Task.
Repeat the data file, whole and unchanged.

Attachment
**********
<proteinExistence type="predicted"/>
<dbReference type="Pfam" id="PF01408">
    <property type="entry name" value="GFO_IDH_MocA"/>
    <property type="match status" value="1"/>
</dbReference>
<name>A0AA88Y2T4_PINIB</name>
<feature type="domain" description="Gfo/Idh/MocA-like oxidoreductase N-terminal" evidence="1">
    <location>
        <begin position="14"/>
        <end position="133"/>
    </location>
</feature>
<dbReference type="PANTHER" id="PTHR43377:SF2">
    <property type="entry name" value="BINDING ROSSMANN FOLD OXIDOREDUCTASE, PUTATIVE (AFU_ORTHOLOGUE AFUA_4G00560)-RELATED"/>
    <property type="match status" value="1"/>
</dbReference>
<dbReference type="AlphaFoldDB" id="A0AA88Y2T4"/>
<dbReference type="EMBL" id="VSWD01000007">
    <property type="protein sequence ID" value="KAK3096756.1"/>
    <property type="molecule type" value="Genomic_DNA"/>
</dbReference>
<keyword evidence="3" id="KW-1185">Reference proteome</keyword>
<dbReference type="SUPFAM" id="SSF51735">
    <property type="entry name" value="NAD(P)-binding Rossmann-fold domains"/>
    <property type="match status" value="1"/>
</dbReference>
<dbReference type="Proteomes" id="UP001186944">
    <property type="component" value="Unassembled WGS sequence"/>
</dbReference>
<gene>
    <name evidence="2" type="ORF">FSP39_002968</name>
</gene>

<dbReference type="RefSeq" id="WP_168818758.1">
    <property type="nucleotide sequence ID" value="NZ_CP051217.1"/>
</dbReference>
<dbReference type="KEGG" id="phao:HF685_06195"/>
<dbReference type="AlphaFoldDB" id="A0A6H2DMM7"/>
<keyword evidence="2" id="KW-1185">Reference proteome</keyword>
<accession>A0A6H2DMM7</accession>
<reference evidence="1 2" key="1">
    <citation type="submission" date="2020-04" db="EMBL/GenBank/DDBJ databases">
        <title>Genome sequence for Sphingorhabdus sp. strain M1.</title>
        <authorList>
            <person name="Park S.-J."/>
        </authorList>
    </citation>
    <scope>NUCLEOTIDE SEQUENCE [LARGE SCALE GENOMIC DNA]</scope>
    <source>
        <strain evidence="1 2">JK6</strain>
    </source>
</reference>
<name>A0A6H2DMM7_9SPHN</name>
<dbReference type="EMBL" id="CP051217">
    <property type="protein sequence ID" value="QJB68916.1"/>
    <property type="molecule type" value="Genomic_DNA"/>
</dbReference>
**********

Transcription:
<proteinExistence type="predicted"/>
<dbReference type="Pfam" id="PF01408">
    <property type="entry name" value="GFO_IDH_MocA"/>
    <property type="match status" value="1"/>
</dbReference>
<name>A0AA88Y2T4_PINIB</name>
<feature type="domain" description="Gfo/Idh/MocA-like oxidoreductase N-terminal" evidence="1">
    <location>
        <begin position="14"/>
        <end position="133"/>
    </location>
</feature>
<dbReference type="PANTHER" id="PTHR43377:SF2">
    <property type="entry name" value="BINDING ROSSMANN FOLD OXIDOREDUCTASE, PUTATIVE (AFU_ORTHOLOGUE AFUA_4G00560)-RELATED"/>
    <property type="match status" value="1"/>
</dbReference>
<dbReference type="AlphaFoldDB" id="A0AA88Y2T4"/>
<dbReference type="EMBL" id="VSWD01000007">
    <property type="protein sequence ID" value="KAK3096756.1"/>
    <property type="molecule type" value="Genomic_DNA"/>
</dbReference>
<keyword evidence="3" id="KW-1185">Reference proteome</keyword>
<dbReference type="SUPFAM" id="SSF51735">
    <property type="entry name" value="NAD(P)-binding Rossmann-fold domains"/>
    <property type="match status" value="1"/>
</dbReference>
<dbReference type="Proteomes" id="UP001186944">
    <property type="component" value="Unassembled WGS sequence"/>
</dbReference>
<gene>
    <name evidence="2" type="ORF">FSP39_002968</name>
</gene>

<dbReference type="RefSeq" id="WP_168818758.1">
    <property type="nucleotide sequence ID" value="NZ_CP051217.1"/>
</dbReference>
<dbReference type="KEGG" id="phao:HF685_06195"/>
<dbReference type="AlphaFoldDB" id="A0A6H2DMM7"/>
<keyword evidence="2" id="KW-1185">Reference proteome</keyword>
<accession>A0A6H2DMM7</accession>
<reference evidence="1 2" key="1">
    <citation type="submission" date="2020-04" db="EMBL/GenBank/DDBJ databases">
        <title>Genome sequence for Sphingorhabdus sp. strain M1.</title>
        <authorList>
            <person name="Park S.-J."/>
        </authorList>
    </citation>
    <scope>NUCLEOTIDE SEQUENCE [LARGE SCALE GENOMIC DNA]</scope>
    <source>
        <strain evidence="1 2">JK6</strain>
    </source>
</reference>
<name>A0A6H2DMM7_9SPHN</name>
<dbReference type="EMBL" id="CP051217">
    <property type="protein sequence ID" value="QJB68916.1"/>
    <property type="molecule type" value="Genomic_DNA"/>
</dbReference>